HomeUncategorized1/31 News Roundup & Open Thread – Lawmakers Reintroduce Resolution To End Yemen Carnage, Police Use Private Security To Target Anti-Pipeline Organizers & More
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Don midwest
Don midwest

Rachel Maddow takes Russia hysteria to a new level

They are related to the jet stream!!!!!

Is this what the establishment dems take as reality???

magsview

“I mean what would YOU do if you lost heat?!” unreal

Torabs
Torabs

Is she the MSNBC equivalent of Glenn Beck now? Some of these conspiracy theories she’s been pushing of late…

phatkhat

The replies are hilarious. I even left a couple. Well, at least we have propane and some bodacious LED work lights that run on batteries. And a couple of Candywirez for the cells.

jcitybone

Well on the other side, there is this. Does Glenn have a comment?

https://www.nbcnews.com/politics/justice-department/mueller-says-russians-using-his-discovery-materials-disinformation-effort-n964811

Russians are using materials obtained from special counsel Robert Mueller’s office in a disinformation campaign apparently aimed at discrediting the investigation into Moscow’s election interference, federal prosecutors said on Wednesday.

One or more people associated with the special counsel’s case against Russian hackers made statements last October claiming to have stolen discovery materials that were originally provided by Mueller to Concord Management, Mueller’s team said in court documents filed on Wednesday in the Russian troll farm case.

That discovery — evidence and documents traded between both sides of a lawsuit — appears to have been altered and disseminated as part of a disinformation campaign apparently aimed at discrediting the ongoing investigations in Russian interference in the U.S. political system, according to the documents.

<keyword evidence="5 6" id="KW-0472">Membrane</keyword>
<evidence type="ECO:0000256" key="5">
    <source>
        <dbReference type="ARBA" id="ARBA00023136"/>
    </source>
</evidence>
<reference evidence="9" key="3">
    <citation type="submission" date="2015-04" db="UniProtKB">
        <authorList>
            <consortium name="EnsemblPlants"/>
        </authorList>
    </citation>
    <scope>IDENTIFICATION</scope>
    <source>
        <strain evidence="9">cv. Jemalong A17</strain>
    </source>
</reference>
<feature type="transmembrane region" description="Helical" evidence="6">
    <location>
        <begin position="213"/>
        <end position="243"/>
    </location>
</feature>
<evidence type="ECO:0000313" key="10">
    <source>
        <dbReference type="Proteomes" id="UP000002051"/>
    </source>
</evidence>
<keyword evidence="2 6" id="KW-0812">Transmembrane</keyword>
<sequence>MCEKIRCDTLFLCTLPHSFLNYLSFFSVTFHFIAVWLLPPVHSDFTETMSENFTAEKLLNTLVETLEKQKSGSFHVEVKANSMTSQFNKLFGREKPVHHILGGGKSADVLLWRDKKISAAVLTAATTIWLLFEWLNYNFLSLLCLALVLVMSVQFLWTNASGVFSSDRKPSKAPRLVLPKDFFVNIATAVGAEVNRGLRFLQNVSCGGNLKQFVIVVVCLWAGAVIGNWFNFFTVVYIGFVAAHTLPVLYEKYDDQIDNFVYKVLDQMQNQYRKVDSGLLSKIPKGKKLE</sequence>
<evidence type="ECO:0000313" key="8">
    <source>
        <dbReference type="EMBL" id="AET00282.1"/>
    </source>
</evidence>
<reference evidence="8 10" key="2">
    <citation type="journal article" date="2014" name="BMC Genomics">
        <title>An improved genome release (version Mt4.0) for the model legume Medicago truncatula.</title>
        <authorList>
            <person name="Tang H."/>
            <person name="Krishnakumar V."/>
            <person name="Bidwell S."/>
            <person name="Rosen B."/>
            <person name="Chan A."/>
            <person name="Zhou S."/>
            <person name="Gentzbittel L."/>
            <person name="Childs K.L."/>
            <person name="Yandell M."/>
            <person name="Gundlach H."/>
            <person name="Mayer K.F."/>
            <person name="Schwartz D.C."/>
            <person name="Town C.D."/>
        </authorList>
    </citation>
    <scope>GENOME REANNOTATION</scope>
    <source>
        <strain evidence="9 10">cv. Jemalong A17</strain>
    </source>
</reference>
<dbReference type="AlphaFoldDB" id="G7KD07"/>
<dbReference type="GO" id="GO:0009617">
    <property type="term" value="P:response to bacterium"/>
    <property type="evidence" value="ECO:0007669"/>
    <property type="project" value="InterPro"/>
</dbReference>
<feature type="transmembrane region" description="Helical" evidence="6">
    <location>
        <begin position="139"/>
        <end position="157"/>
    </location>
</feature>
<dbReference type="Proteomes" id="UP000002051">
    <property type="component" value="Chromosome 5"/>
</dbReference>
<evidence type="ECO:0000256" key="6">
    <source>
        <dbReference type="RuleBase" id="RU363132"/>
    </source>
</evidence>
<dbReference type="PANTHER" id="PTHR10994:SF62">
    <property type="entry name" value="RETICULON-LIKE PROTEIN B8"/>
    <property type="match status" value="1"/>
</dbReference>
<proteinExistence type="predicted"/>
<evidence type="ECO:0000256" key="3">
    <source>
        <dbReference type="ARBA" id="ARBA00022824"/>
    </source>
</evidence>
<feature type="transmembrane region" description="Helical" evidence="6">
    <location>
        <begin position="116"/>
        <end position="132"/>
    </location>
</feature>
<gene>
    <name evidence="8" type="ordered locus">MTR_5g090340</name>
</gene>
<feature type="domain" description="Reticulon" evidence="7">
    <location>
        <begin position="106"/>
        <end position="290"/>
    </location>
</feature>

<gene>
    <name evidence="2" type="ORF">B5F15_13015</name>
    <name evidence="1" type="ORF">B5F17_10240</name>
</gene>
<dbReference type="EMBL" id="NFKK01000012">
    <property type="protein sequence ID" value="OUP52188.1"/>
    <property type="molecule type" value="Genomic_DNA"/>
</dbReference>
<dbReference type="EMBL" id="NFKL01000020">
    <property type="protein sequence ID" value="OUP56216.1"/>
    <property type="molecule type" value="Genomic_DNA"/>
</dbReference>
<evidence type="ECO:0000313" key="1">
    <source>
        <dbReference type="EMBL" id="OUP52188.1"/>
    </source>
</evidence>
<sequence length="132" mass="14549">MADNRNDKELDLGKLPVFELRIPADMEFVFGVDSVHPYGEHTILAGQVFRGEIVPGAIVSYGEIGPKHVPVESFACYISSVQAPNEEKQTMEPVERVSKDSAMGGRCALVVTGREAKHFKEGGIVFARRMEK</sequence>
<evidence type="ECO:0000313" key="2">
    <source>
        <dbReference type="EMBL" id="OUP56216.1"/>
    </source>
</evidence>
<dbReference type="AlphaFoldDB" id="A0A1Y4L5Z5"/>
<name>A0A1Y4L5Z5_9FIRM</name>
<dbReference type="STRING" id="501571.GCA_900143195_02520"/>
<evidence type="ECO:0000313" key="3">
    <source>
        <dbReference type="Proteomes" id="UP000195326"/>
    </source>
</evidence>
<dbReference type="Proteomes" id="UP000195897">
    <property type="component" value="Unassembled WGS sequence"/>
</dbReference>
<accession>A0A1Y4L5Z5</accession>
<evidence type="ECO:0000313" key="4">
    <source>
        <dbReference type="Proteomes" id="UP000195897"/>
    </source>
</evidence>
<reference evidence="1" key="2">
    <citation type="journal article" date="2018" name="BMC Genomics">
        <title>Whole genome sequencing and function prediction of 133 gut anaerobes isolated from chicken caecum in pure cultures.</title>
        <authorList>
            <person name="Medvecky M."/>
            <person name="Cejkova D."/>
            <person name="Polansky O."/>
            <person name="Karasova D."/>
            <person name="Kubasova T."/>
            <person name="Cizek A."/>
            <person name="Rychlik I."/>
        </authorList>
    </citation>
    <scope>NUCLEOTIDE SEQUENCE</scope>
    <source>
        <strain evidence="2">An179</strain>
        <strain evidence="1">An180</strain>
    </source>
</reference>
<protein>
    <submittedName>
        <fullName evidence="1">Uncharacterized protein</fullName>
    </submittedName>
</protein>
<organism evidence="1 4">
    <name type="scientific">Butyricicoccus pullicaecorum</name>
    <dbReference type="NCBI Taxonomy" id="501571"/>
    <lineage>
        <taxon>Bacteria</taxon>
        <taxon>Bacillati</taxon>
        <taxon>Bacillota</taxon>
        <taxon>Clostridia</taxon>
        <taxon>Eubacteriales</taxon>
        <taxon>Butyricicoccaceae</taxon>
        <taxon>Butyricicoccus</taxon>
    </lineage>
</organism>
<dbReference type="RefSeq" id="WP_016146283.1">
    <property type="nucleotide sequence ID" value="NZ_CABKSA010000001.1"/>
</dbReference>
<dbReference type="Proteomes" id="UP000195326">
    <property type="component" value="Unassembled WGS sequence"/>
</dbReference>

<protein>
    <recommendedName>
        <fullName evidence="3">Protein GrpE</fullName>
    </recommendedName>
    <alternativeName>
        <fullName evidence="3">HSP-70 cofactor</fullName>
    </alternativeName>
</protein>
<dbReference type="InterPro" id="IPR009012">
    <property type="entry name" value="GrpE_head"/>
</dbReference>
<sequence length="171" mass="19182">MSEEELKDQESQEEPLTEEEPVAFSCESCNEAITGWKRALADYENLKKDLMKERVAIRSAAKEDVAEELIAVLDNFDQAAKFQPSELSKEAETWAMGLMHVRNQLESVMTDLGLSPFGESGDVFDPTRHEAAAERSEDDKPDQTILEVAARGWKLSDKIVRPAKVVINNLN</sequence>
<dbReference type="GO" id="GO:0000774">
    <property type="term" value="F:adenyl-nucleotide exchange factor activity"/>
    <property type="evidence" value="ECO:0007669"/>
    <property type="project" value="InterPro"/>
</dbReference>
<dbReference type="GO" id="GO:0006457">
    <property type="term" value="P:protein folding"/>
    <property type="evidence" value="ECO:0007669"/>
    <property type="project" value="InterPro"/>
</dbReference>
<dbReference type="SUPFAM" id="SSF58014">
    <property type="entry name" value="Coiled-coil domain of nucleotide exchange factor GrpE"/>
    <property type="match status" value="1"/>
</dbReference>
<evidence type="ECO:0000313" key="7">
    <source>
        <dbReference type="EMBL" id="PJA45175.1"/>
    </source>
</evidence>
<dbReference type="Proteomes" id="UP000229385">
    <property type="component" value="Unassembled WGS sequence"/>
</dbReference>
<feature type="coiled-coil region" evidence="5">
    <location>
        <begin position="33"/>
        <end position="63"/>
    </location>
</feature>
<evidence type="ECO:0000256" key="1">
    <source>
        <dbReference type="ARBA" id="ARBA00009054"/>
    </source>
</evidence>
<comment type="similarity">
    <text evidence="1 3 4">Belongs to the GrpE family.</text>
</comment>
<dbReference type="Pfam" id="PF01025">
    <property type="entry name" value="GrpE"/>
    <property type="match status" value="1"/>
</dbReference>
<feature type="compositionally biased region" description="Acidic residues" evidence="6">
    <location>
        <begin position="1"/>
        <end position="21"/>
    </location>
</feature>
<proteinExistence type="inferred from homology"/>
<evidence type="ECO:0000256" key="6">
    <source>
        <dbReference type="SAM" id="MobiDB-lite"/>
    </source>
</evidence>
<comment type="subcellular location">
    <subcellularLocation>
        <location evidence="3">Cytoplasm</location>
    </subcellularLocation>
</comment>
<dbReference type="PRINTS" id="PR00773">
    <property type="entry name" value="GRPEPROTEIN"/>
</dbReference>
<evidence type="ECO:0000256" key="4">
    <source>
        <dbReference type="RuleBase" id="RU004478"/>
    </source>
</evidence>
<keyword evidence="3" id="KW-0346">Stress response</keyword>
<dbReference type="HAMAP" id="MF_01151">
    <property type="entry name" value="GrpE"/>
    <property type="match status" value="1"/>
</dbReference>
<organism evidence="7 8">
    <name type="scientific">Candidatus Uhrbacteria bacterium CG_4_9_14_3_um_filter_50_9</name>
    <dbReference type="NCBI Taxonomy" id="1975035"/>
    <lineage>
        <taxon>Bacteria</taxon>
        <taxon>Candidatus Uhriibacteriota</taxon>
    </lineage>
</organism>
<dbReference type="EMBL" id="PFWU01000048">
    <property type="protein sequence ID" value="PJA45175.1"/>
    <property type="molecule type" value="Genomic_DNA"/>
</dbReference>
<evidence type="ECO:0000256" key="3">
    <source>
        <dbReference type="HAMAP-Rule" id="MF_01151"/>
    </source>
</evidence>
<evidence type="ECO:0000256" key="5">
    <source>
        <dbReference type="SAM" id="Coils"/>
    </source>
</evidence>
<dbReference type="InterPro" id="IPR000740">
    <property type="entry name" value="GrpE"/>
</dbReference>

orlbucfan

Mueller has been at it now for 3 years, spending plenty of taxpayer coin. He is part of the Cheney-Bush group. When are we going to hear something definite one way or the other?

Don midwest
Don midwest

A Bruno Latour interview that is very readable.

It concerns his new book Where to Land about connecting humans to the terrestrial

This interview is in an Art journal

Bruno Latour, the Philosopher of Science Who Changed Art Theory, Explains His New Book on Climate Change:
The author of ‘Down to Earth: Politics in the New Climatic Regime’ on the Yellow Vest movement and his manifesto for the EU.

The French thinker’s latest book, Down to Earth: Politics in the New Climatic Regime (Polity, 2018), focuses especially on climate change as the new problem around which politics are—and should be—organized. Because Latour’s scholarship has questioned the rhetoric of scientific objectivity, much of the coverage of the book has read it as his defense of his theories from association with the present-day “post-truth” politics that feed climate-change denial.

Down to Earth is that—but it also is a lot more, much of which will be highly controversial. In a short, dense tome, Latour challenges the rhetoric of both Marxist and Green activism; argues that we should abandon the distinctions between Left and Right in politics; proposes a new project to map the “dependencies” of all creatures on the earth; and concludes with a seven-page manifesto defending the European Union as a model of collective identity.

In December, with “Yellow Vest” protesters shutting down sections of Paris to demonstrate against a carbon tax, I sent Latour a set of questions about his new book by email. Here are his answers.

Don midwest
Don midwest

Matt Stoller is someone to watch

I think he was the head of the econ team during Bernie’s campaign

Doing excellent work on monopolies

This article from WA Post may have been posted before, but is worth posting again.

Democratic attacks on AOC expose the party’s fear of taking on moneyed interests
The Democratic Party’s loyalty to plutocrats led to political disaster. But many of its leaders won’t change their ways

magsview